• Robustness
  • Stability

Once a method is validated, different analyzers should be able to follow the same procedure and generate consistent results.

Equipment validation

This is established to ensure that the processing equipment and any ancillary systems are capable of consistently operating within the established limits and tolerances. Studies include equipment specifications, installation qualification (IQ)i and operational qualification (OQ)ii of all major equipment to be used in the manufacture of commercial-scale batches. Equipment qualification should simulate actual production conditions, including “worst-case” or stressed conditions.

Computer system and software validation

Any computer system or software that is used to automate any part of the manufacturing process and its related activities should be validated for its intended use. For instance, any software used to automate any aspect of the quality system (for example, medical device design, manufacturing, testing or packaging) should be validated accordingly.4 Compliance with Code of Federal Regulations (CFR), Title 21, Part 11, regarding electronic records and electronic signatures, is expected.5

Cleaning validation

This demonstrates that the procedures for cleaning processing components and equipment are capable of reducing all residues (for example, from products or cleaning agents) to an acceptable level. This is particularly important in multi-use plants that manufacture more than one product in order to avoid any batch-to-batch carryover. Cleaning validation is also used to demonstrate that routine cleaning and storage of equipment does not allow microbial proliferation. If cleaning validation cannot be demonstrated, consider using dedicated equipment or disposable processing components instead.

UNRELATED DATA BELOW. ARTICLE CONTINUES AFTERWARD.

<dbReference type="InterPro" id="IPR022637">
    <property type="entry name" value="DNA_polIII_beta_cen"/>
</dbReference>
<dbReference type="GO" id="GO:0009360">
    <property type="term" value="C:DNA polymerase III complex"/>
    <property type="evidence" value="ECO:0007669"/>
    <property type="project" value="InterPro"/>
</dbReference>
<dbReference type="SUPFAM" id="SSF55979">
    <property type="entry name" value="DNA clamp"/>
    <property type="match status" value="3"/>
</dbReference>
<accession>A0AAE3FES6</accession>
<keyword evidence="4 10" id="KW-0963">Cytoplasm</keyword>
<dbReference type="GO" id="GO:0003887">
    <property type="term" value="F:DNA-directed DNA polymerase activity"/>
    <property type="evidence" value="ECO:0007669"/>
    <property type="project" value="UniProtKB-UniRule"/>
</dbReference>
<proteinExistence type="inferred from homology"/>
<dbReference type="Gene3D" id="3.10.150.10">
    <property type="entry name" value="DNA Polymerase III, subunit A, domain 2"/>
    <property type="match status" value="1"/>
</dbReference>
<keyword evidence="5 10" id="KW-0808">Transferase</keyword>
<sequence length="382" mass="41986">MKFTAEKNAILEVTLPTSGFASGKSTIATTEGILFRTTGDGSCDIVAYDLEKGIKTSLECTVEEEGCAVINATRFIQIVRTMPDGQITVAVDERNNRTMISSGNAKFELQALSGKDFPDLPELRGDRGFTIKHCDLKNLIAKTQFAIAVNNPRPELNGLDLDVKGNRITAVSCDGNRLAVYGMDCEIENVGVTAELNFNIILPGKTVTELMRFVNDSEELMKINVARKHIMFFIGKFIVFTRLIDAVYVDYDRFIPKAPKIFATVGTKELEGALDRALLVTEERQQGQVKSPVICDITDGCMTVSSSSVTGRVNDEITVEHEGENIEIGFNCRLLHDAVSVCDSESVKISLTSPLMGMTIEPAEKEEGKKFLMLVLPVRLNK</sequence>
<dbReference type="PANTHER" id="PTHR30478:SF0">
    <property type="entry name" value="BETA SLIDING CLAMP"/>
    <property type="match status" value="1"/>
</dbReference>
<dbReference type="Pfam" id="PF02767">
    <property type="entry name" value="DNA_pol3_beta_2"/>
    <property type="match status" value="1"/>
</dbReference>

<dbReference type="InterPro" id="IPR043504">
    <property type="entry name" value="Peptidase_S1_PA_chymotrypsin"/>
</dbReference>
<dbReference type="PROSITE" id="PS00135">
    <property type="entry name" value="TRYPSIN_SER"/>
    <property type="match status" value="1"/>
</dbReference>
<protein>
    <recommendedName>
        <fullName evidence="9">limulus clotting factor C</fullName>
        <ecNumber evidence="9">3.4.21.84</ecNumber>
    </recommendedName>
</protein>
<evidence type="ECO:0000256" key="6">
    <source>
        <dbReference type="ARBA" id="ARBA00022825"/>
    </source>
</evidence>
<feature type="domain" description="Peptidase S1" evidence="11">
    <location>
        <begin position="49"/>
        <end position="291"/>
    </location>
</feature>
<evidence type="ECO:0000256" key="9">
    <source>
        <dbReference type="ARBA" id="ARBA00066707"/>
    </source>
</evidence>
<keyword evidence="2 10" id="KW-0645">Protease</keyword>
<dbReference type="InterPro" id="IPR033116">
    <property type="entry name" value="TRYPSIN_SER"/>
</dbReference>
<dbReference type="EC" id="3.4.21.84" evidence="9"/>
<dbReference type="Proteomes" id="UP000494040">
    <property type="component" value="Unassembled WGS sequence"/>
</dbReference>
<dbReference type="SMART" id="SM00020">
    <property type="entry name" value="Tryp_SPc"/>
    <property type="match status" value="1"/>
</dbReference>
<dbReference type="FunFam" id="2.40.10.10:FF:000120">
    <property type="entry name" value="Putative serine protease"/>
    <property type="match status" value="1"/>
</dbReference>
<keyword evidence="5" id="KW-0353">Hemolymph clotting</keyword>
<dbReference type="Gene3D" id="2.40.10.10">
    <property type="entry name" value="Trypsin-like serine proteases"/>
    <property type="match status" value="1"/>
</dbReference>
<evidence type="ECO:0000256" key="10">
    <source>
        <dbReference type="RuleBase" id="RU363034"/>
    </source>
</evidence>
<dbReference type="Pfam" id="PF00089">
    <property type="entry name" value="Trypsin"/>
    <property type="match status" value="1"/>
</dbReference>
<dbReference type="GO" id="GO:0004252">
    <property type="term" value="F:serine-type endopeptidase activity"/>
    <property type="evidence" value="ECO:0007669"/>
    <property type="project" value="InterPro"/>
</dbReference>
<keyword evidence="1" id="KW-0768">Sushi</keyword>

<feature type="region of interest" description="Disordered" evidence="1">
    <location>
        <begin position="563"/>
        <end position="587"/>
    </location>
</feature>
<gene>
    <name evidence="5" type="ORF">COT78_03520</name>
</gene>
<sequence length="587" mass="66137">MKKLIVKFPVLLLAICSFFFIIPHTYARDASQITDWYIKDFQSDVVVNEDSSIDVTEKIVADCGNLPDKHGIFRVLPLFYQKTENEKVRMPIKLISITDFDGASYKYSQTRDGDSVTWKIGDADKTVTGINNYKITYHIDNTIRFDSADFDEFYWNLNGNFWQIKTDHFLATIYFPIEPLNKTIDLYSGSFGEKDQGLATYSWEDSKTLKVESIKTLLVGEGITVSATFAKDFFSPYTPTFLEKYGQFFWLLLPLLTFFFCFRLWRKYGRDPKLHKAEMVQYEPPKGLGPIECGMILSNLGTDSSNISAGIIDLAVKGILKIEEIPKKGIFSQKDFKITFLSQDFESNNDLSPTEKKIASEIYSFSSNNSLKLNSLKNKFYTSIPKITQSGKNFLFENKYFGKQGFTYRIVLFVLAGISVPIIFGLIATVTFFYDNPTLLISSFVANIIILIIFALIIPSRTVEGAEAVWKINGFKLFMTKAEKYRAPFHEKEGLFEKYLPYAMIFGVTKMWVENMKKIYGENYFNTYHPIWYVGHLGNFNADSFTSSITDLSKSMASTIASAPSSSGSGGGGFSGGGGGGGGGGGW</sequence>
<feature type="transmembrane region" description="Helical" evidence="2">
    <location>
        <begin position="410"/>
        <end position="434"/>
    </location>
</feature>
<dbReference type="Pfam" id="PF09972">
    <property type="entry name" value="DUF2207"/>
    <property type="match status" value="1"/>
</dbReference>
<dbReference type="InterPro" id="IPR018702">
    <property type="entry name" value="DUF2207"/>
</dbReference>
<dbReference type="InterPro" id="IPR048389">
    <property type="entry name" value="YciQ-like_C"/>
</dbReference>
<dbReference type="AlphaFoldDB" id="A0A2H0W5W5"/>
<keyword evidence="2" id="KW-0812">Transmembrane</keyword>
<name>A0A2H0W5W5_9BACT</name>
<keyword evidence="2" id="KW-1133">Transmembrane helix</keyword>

Key aspects of validation

It is important to know that regulatory agencies conduct inspections to ensure manufacturing companies comply with validation activities. When implementing and conducting validation, key concerns include:1

  • Make sure to follow relevant regulatory requirements and guidance documents―validation is a GMP requirement. Examples of such documents and their issuing authorities are:
  • Health Canada: Validation guidelines for pharmaceutical dosage form (GUI-0029)
  • International Conference on Harmonisation: CH Q2(R1), Validation of analytical procedures
  • U.S. Food and Drug Administration (FDA): General principles of software validation
  • US FDA: CPG Sec. 490.100, Process validation requirements for drug products and active pharmaceutical ingredients subject to pre-market approval
  • U.S. FDA: Process validation: general principles and practices